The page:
"apples" == "oranges"
Storm means are apples equal to oranges.
"cat" == "car"
Storm Of course this is not true, well maybe sometimes it is true, but that is usually messy and never pleasant for the cat. The cat is usually a whole lot happier with this statement.
"cat" != "car"
Storm Cat is not equal to car.
Storm With numbers though the syntax is quite a bit different but is still very easy.
3 -eq 3
Storm Does 3 equal 3
3 -gt 5
Storm is 3 greater than 5
3 -lt 5
Storm is 3 less than 5
3 -ne 5
Storm is 3 not equal to 5
Storm The way you use these are in loops and in the if statement. Here is an example of an if statement:
if [ "cat" == "car" ] ; then echo "awww man, I kind of liked that cat." fi
Storm first comes the if, and inside the brackets, which are also known as test, comes the statement we want to test.
Storm In this case is the word cat equal to the word car.
Storm This is not true, so nothing will happen.
Storm the word fi, which is if spelled backwards, closes the if statement.
Storm But what if we wanted to have a reaction if cat does not equal car. That's where the else statement comes in handy.
if [ "cat" == "car" ] ; then echo "Awww man, I kinda liked that cat." else echo "Wow, that was a close one." fi
Storm Now, this if statement is more prepared. It tests to see if cat is equal to car. The test will fail, and we'll get the text
Wow, that was a close one.
Storm Now, For the final part of this lesson, the while loop. Combined all we have so far, and we are ready for the while loop. It is similar in syntax to the if statement but does something quite different. Take this program for example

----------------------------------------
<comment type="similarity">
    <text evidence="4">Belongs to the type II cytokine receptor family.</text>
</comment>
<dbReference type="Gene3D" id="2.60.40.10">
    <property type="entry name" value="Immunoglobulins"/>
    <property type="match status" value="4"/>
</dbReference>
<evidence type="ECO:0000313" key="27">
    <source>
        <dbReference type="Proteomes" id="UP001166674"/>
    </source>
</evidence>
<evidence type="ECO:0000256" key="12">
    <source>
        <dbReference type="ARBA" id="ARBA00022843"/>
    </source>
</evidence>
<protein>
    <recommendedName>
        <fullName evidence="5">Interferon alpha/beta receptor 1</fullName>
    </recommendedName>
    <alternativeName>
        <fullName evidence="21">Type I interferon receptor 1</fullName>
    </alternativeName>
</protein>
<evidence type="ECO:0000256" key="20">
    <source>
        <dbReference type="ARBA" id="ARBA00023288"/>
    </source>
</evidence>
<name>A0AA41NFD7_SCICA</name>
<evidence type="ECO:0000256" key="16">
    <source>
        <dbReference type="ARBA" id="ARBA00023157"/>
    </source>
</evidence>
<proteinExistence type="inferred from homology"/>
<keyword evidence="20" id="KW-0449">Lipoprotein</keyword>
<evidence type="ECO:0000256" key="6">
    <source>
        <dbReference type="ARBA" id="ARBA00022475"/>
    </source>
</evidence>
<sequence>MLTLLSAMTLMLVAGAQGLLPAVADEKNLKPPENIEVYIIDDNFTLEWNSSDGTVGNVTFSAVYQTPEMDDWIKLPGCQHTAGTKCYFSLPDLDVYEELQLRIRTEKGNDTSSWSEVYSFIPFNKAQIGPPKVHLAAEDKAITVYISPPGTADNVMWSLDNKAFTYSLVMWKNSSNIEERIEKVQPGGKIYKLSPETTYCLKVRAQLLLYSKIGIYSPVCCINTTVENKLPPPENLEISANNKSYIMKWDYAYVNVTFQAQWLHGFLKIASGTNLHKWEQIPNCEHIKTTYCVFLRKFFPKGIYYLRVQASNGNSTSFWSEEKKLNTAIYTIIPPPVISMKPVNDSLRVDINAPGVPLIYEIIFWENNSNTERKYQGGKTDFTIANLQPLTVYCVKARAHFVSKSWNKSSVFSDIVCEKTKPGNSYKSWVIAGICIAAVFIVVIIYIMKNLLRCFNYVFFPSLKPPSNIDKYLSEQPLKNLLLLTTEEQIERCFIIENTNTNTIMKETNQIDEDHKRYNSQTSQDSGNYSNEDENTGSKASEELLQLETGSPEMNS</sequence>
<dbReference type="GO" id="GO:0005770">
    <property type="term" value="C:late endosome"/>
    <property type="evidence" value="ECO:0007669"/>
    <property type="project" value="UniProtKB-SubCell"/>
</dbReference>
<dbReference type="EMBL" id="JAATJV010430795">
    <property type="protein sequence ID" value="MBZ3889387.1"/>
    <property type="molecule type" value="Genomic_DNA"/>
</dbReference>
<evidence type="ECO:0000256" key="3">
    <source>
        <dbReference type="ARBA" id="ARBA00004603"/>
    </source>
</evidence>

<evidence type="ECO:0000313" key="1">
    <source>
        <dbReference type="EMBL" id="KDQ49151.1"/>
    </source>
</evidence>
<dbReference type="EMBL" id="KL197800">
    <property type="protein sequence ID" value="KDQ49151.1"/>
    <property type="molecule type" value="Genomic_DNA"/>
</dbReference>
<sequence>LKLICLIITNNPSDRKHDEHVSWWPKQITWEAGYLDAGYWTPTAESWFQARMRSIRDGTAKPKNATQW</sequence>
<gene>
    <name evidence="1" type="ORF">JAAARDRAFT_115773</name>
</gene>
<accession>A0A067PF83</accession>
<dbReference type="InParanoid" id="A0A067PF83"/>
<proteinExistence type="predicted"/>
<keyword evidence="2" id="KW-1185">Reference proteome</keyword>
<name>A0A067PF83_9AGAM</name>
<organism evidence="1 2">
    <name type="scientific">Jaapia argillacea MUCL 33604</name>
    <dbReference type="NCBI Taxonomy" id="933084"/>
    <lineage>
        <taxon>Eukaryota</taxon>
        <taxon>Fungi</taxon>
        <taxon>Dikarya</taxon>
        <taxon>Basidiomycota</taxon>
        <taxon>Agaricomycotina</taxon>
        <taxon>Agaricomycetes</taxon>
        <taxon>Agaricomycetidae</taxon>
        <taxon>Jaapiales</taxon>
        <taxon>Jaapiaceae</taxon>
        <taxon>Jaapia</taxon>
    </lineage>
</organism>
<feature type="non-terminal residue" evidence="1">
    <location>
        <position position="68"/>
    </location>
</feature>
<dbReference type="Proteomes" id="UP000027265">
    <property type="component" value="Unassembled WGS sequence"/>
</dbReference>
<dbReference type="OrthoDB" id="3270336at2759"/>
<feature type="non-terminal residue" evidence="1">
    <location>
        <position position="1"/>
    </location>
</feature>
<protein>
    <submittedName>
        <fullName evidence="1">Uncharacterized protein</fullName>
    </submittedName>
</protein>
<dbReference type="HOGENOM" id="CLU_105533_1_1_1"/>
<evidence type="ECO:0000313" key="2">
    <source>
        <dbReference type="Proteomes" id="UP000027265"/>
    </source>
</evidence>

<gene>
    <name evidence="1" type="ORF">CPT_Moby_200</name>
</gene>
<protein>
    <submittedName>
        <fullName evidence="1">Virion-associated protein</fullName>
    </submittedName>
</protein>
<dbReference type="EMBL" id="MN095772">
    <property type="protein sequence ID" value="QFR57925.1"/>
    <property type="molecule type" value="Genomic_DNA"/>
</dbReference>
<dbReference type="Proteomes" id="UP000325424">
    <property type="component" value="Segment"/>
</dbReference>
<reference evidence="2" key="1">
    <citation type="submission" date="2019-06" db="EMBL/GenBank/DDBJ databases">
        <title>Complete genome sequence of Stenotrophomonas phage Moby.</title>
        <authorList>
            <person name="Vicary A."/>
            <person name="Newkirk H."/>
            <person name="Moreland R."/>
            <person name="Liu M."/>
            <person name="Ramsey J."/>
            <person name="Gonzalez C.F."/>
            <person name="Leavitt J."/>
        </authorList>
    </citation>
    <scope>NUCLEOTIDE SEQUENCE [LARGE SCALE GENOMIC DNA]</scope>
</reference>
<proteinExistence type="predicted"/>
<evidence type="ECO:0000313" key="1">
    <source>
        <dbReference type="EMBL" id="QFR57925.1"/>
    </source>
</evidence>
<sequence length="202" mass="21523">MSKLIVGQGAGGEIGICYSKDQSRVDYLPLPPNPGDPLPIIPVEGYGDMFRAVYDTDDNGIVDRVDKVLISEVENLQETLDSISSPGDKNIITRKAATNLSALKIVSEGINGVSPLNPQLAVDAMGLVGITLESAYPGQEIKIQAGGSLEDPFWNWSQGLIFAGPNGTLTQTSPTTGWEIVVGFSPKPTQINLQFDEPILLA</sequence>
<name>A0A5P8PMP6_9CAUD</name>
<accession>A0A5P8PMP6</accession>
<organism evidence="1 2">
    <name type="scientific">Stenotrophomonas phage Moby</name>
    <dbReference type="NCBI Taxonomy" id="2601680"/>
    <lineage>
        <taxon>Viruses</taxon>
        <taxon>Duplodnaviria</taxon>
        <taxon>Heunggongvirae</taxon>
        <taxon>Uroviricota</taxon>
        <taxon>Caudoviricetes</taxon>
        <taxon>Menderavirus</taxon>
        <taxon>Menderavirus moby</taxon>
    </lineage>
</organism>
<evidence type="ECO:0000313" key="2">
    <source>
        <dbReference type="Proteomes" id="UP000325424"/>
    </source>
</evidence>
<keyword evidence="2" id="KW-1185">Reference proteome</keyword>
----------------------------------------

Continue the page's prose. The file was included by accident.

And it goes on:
#!/bin/bash i=0 while [ $i -lt 10 ] ; do echo "$i" i=$(($i + 1)) done exit 0
Storm Does anyone wanna take a guess at how high this will count and why? It counts from 0 to 9 because the variable starts out as 0 and increments each time until it reaches 10.
Storm but the condition of the loop is to only increment while it is less than 10. So it is finished and does not echo the number 10.
Storm You can make it equal to 10 with one simple change. change -lt to -le
Storm -le is less than or equal to
Jeff got it
Storm We have covered quite a lot this time. Are there any questions?
Storm For next time, see if you can write two programs.
Storm the first should count from 2 to 20 in lots of 2s
Storm the second should count from 20 to 0 by 2s. Go backwards.
Storm actually, let's add a third.
Jeff what have you in mind for the third?
Storm The third will accept 3 arguments from the command line. The first is up or down, the second is the starting number, the third is the ending number. The program will count up or down from the number. to the second number. Extra points if you can do it with 2 arguments only.
Jeff I'll see what I can do!
Storm jeff: for counting backwards you will want the - which is a minus.
$((2 - 1)) is 2 minus 1
Storm I also hang out on #vinux on irc.vinuxproject.org, so I can answer questions there too.